And every semester I see some new twists from students trying to make the course easier for them. This semester I found one couple who were apparently living with each other and taking the course together. The woman tended to miss every other class but no matter. Her boyfriend was there taking the notes. Naturally they wanted to do their final project as a team, something I allowed in the past. But I strongly suspect the boyfriend did the entire project. In another case two guys were partners in a small business. In yet another case a guy who did his homework let the other guy sitting next to him copy and paste it and turn it in. Apparently some students have no ethical grounding. I guess they figure if the can download illegal music with impunity why not do the same with their homework. Why would this be a problem?

As I noted back in 2002, I am a karmic facilitator. It’s a shame though that even though I provide karmic lessons for so many of my students that the lessons seem to bounce right off them.

I am scheduled to teach another course in a couple weeks during the summer semester. I have seven enrolled students so I doubt it will go forward. It is just as well. I try not to take these failures by my students personally. My boss assures me this happens in all the classes. But after this dispiriting semester I need to recharge to go through this whole cycle again in the fall.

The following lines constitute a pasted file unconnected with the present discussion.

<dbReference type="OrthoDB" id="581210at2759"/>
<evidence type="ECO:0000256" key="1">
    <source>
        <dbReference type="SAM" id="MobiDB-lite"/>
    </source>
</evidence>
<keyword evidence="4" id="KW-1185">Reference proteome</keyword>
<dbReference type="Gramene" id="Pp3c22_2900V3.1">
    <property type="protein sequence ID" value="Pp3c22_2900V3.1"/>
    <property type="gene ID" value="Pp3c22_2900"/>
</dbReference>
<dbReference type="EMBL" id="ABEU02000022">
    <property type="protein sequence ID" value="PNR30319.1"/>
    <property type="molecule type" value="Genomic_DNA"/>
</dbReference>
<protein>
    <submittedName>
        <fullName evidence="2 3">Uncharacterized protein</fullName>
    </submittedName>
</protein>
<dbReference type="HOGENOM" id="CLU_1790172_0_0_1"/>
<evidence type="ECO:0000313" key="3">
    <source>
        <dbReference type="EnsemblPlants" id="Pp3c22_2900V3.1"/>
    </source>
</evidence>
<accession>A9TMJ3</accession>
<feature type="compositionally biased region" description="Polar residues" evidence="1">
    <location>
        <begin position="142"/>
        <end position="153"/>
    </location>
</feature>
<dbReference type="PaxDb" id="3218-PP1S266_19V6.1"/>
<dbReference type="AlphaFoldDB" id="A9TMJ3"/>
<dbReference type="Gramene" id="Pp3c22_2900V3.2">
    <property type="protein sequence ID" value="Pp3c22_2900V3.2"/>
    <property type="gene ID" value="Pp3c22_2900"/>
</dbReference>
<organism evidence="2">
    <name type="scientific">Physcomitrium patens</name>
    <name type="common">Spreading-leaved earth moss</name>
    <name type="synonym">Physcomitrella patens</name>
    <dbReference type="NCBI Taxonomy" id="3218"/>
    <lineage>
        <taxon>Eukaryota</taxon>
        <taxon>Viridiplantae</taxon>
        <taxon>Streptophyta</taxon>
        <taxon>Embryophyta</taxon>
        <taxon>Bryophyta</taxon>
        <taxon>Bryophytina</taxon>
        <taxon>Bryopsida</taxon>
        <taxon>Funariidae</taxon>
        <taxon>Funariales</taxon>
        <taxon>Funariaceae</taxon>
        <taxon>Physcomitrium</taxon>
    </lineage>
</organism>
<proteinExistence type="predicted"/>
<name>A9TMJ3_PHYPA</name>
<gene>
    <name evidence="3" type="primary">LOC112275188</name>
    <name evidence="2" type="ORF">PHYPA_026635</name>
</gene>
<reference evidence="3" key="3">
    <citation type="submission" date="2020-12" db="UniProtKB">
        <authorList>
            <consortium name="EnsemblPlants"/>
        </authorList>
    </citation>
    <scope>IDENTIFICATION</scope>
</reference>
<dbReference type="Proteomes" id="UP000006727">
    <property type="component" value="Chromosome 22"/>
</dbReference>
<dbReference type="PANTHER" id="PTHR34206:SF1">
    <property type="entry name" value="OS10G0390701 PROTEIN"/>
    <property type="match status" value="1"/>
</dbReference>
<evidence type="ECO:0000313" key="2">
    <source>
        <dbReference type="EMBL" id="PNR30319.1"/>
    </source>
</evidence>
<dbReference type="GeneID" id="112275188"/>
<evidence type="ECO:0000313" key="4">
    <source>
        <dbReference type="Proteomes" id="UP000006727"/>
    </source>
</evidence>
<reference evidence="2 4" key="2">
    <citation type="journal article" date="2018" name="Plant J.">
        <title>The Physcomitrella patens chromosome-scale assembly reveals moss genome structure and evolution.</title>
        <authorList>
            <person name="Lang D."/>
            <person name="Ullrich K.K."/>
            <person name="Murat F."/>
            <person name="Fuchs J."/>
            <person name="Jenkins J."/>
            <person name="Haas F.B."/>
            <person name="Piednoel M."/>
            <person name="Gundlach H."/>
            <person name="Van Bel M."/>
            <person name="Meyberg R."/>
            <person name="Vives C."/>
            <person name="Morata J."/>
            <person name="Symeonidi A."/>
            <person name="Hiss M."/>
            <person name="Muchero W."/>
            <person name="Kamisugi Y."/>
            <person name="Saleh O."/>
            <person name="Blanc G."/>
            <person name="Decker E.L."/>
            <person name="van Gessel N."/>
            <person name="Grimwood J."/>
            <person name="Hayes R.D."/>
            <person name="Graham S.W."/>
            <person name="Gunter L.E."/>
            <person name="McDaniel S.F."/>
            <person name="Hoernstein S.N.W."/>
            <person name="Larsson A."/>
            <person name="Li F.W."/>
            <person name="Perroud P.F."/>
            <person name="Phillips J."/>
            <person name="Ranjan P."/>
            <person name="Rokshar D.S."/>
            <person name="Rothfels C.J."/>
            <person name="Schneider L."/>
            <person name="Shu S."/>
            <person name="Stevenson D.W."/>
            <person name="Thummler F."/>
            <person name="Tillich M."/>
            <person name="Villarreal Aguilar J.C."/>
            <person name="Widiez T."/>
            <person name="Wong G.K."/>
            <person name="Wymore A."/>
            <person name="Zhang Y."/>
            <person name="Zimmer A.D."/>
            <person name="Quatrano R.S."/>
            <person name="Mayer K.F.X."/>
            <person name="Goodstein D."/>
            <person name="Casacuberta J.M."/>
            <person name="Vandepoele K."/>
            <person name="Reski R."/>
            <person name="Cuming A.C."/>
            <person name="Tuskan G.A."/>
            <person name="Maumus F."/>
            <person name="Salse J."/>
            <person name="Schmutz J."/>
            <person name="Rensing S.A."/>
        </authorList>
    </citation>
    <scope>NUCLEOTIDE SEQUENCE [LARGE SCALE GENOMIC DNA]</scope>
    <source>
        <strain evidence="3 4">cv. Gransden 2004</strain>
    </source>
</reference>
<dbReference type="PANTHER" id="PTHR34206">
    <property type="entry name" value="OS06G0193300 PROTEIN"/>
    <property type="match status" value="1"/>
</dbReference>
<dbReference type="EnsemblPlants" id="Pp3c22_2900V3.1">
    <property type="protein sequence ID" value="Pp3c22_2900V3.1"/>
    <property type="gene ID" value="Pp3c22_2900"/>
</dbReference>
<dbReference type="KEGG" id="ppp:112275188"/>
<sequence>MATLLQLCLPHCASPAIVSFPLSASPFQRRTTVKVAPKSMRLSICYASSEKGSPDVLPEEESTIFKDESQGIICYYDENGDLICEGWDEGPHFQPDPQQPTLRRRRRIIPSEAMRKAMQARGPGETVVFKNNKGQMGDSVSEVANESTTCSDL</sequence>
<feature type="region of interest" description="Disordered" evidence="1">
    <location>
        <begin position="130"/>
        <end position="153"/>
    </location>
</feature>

One response to “College Pretenders”

  1. The education process is often dispiriting. I attend the University of Texas at Austin, and its sad how I see the same thing happen here. Mind you, it cost MUCH more then $72 a credit hour to attend here, yet people still have the same problems. They simply do not attend class or do not turn in the homeworks. What is worse is that people simply waste the money, and many of them justify it as “Its just daddy’s money”, said with a Texas twang. A student did not enjoy our Quantum I lectures, so he simply did not go. Unfortunately for him, attendance was a major portion of the class and he ended up with a C, kicking him off the honor roll from a Distinguished Scholar to something less. Now he complains about the teacher when it was really his action which earned him the grade. Both of my roommates are tutors, and I keep hearing stories of their students coming in at the last minute, expecting them to divine knowledge of Calculus into their brains. Usually they start by asking them what they were doing in class, only to be responded with blank stares. The worst part is that these people will more then likely graduate, with a degree from the same institute as me. Its times like these when I wish I had gone to Carnegie Mellon (well these moments and when the blackboards arnt cleaned for a month straight…hard to distinguish letters when the whole board is a pale white). Personally I think that we here should Fail people out of the school, instead of letting them degree hop as they do now.
    All I can say is that people have similar attitudes at all levels of education, so don’t let the slackers in your classes get you down. Just focus on the ones who did get As and hopefully will go out and get a better job because of it. They are the ones you’re there for.


    P.S. Its odd what google returns for Occam’s Razor sometimes. I got ESP/Psi information and a couple of blogs. Oh well, back to galactic evolution paper.